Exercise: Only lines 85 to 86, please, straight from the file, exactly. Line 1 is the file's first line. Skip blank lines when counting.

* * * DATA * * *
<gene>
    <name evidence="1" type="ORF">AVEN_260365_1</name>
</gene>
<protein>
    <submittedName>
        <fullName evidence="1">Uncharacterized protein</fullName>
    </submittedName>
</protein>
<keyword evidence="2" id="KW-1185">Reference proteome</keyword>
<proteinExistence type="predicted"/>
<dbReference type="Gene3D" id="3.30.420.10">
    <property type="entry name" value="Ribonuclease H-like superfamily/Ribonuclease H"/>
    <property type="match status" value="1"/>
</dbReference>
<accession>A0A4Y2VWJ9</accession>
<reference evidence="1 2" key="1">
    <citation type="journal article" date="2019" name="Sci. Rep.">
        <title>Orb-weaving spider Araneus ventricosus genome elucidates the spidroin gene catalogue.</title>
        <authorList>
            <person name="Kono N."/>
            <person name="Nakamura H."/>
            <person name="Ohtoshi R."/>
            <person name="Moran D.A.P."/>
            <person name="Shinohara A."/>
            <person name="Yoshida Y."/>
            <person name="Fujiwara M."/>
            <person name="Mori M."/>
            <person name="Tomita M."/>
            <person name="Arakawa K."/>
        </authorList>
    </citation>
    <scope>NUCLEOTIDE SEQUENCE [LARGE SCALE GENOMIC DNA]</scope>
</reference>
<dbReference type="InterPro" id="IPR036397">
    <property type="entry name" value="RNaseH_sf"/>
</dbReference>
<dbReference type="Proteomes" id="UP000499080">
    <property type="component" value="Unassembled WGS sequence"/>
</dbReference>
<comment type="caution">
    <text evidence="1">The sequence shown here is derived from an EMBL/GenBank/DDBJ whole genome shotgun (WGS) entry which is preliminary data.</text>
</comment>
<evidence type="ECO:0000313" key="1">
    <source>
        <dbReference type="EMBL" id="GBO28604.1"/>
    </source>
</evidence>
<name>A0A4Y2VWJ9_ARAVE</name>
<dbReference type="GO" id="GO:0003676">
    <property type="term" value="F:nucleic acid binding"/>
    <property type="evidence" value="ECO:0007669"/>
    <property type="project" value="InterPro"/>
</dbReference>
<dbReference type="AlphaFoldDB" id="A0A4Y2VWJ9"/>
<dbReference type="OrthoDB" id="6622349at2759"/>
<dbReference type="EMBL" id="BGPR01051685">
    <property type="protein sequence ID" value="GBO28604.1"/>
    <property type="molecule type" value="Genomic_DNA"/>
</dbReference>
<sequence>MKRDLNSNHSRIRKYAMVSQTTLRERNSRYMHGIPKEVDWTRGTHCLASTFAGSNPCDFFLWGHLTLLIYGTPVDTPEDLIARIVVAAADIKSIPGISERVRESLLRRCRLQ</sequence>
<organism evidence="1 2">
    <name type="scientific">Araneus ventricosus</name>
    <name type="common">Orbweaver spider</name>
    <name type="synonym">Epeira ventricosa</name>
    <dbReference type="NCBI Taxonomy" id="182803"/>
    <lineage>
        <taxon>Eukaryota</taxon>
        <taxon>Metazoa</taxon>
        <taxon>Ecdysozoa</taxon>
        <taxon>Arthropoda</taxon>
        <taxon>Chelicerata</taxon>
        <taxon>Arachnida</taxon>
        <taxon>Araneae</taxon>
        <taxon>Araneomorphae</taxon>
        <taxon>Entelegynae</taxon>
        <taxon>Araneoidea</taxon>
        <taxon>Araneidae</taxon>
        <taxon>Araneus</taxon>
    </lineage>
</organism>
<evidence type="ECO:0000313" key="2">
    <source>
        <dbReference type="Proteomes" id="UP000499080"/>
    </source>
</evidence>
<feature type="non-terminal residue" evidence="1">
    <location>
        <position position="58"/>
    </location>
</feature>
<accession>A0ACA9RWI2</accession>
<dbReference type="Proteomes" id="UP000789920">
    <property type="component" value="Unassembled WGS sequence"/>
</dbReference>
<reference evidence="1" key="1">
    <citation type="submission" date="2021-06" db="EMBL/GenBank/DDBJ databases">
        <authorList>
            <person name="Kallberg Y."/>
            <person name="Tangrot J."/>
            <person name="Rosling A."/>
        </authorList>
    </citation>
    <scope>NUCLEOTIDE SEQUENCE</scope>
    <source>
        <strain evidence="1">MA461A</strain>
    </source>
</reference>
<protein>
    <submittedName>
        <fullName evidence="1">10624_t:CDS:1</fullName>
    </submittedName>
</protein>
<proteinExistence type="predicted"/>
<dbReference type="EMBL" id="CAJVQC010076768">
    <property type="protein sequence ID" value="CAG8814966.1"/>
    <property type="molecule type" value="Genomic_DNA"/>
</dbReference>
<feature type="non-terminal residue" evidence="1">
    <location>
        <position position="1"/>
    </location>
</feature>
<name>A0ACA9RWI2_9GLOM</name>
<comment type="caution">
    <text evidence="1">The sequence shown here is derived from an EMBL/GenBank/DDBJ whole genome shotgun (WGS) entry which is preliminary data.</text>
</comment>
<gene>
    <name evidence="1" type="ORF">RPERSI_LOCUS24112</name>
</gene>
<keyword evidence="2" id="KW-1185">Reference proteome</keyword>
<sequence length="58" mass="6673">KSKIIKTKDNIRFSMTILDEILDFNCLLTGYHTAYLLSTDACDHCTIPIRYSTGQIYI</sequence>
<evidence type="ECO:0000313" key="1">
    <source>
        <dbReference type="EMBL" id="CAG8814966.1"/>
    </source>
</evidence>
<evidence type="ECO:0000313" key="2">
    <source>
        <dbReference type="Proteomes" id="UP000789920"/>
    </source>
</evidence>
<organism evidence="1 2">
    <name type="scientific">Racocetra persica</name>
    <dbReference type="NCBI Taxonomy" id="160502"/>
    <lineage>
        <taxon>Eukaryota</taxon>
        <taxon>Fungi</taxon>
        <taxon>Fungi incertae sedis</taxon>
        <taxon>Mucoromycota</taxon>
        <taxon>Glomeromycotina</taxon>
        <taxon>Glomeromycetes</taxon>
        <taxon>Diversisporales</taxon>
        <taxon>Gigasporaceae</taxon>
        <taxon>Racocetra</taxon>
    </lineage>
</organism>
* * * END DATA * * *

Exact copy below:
</evidence>
<feature type="non-terminal residue" evidence="1">